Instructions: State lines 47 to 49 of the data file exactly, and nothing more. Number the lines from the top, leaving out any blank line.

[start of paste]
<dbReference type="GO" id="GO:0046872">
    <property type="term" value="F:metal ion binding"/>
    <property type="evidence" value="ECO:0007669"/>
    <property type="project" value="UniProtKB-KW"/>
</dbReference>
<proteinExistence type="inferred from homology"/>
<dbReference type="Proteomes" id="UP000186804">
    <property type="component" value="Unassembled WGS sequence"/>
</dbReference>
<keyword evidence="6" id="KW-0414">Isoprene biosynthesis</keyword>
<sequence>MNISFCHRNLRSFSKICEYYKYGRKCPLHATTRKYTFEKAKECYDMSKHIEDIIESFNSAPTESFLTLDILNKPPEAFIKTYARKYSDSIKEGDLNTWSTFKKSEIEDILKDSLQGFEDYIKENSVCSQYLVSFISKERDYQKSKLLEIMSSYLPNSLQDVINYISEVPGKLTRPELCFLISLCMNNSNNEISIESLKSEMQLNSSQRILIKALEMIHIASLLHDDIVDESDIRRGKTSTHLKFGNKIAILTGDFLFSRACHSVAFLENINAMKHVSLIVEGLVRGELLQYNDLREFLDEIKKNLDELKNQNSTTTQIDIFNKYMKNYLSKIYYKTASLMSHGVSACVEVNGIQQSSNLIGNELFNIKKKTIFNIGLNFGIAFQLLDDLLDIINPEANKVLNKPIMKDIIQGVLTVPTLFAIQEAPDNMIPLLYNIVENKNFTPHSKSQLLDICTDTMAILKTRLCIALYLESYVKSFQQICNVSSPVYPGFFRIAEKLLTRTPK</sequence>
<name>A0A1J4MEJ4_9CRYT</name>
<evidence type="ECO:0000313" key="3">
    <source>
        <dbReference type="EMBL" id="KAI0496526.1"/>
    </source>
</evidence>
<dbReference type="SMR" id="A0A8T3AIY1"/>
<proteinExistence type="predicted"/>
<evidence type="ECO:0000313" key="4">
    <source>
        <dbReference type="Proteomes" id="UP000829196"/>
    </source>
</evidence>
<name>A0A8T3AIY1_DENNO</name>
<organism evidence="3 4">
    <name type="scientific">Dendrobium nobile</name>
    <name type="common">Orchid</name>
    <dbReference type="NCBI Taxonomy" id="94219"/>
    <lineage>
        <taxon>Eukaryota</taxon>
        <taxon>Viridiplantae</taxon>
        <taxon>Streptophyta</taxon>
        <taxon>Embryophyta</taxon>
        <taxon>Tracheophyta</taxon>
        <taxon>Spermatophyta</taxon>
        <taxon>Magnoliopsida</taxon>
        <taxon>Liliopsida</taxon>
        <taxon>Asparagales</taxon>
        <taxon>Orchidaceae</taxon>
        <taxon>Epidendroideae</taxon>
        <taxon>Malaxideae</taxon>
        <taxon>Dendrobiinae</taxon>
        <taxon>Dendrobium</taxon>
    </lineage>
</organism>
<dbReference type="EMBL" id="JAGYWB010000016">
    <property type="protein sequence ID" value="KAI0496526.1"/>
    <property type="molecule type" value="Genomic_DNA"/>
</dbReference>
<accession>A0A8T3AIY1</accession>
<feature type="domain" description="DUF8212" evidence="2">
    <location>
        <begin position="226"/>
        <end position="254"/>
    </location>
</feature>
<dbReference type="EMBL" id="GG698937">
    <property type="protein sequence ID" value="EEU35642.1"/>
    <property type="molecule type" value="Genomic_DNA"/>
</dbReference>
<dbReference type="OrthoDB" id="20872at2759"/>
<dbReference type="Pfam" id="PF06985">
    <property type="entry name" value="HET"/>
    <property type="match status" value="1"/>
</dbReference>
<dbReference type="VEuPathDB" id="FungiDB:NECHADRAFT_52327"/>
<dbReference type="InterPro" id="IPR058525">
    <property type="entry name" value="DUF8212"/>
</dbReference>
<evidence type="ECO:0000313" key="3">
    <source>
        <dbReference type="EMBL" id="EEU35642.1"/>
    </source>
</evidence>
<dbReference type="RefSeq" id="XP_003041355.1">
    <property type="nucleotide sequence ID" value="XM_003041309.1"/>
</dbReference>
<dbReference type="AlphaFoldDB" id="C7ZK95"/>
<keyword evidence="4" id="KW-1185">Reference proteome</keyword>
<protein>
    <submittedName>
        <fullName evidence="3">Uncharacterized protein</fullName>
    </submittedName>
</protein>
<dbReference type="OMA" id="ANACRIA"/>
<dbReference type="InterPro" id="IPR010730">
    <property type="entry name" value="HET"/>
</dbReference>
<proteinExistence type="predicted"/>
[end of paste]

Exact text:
<dbReference type="EMBL" id="JAGYWB010000016">
    <property type="protein sequence ID" value="KAI0496526.1"/>
    <property type="molecule type" value="Genomic_DNA"/>